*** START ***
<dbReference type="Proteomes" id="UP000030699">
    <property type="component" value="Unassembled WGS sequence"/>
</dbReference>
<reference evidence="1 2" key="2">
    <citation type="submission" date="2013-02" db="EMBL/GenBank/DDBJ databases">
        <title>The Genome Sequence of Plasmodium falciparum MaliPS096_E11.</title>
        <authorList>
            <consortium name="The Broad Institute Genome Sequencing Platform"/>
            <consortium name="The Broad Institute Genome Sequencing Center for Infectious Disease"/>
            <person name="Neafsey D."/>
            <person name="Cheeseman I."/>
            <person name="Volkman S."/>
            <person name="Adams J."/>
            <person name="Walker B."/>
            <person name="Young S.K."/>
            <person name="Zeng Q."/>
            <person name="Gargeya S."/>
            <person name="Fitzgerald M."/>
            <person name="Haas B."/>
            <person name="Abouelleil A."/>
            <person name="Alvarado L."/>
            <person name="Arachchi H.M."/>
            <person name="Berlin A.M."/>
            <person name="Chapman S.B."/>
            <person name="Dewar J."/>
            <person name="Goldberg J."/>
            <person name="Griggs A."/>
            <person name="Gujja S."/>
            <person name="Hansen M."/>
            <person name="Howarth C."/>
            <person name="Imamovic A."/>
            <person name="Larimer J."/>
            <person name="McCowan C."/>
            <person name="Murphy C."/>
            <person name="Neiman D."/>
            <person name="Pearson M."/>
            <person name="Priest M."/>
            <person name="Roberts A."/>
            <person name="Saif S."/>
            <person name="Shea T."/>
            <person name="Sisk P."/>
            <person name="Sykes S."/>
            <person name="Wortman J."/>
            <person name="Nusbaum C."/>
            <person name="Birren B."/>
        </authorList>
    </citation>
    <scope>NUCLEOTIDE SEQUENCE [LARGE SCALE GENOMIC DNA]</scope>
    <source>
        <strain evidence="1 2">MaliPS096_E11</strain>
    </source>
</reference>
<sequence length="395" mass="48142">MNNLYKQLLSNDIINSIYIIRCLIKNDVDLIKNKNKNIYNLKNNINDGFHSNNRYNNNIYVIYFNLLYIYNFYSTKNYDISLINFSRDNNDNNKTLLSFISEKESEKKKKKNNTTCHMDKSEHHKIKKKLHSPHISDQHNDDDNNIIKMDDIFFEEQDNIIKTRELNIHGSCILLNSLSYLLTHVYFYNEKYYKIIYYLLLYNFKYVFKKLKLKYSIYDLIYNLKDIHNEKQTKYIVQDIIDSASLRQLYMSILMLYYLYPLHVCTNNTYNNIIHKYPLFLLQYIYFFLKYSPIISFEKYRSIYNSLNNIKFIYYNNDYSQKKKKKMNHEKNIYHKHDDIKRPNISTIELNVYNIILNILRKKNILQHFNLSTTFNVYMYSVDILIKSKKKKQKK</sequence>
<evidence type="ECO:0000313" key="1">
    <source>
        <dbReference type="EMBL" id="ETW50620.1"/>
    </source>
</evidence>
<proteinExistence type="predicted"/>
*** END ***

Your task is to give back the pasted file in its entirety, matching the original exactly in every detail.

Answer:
<dbReference type="Proteomes" id="UP000030699">
    <property type="component" value="Unassembled WGS sequence"/>
</dbReference>
<reference evidence="1 2" key="2">
    <citation type="submission" date="2013-02" db="EMBL/GenBank/DDBJ databases">
        <title>The Genome Sequence of Plasmodium falciparum MaliPS096_E11.</title>
        <authorList>
            <consortium name="The Broad Institute Genome Sequencing Platform"/>
            <consortium name="The Broad Institute Genome Sequencing Center for Infectious Disease"/>
            <person name="Neafsey D."/>
            <person name="Cheeseman I."/>
            <person name="Volkman S."/>
            <person name="Adams J."/>
            <person name="Walker B."/>
            <person name="Young S.K."/>
            <person name="Zeng Q."/>
            <person name="Gargeya S."/>
            <person name="Fitzgerald M."/>
            <person name="Haas B."/>
            <person name="Abouelleil A."/>
            <person name="Alvarado L."/>
            <person name="Arachchi H.M."/>
            <person name="Berlin A.M."/>
            <person name="Chapman S.B."/>
            <person name="Dewar J."/>
            <person name="Goldberg J."/>
            <person name="Griggs A."/>
            <person name="Gujja S."/>
            <person name="Hansen M."/>
            <person name="Howarth C."/>
            <person name="Imamovic A."/>
            <person name="Larimer J."/>
            <person name="McCowan C."/>
            <person name="Murphy C."/>
            <person name="Neiman D."/>
            <person name="Pearson M."/>
            <person name="Priest M."/>
            <person name="Roberts A."/>
            <person name="Saif S."/>
            <person name="Shea T."/>
            <person name="Sisk P."/>
            <person name="Sykes S."/>
            <person name="Wortman J."/>
            <person name="Nusbaum C."/>
            <person name="Birren B."/>
        </authorList>
    </citation>
    <scope>NUCLEOTIDE SEQUENCE [LARGE SCALE GENOMIC DNA]</scope>
    <source>
        <strain evidence="1 2">MaliPS096_E11</strain>
    </source>
</reference>
<sequence length="395" mass="48142">MNNLYKQLLSNDIINSIYIIRCLIKNDVDLIKNKNKNIYNLKNNINDGFHSNNRYNNNIYVIYFNLLYIYNFYSTKNYDISLINFSRDNNDNNKTLLSFISEKESEKKKKKNNTTCHMDKSEHHKIKKKLHSPHISDQHNDDDNNIIKMDDIFFEEQDNIIKTRELNIHGSCILLNSLSYLLTHVYFYNEKYYKIIYYLLLYNFKYVFKKLKLKYSIYDLIYNLKDIHNEKQTKYIVQDIIDSASLRQLYMSILMLYYLYPLHVCTNNTYNNIIHKYPLFLLQYIYFFLKYSPIISFEKYRSIYNSLNNIKFIYYNNDYSQKKKKKMNHEKNIYHKHDDIKRPNISTIELNVYNIILNILRKKNILQHFNLSTTFNVYMYSVDILIKSKKKKQKK</sequence>
<evidence type="ECO:0000313" key="1">
    <source>
        <dbReference type="EMBL" id="ETW50620.1"/>
    </source>
</evidence>
<proteinExistence type="predicted"/>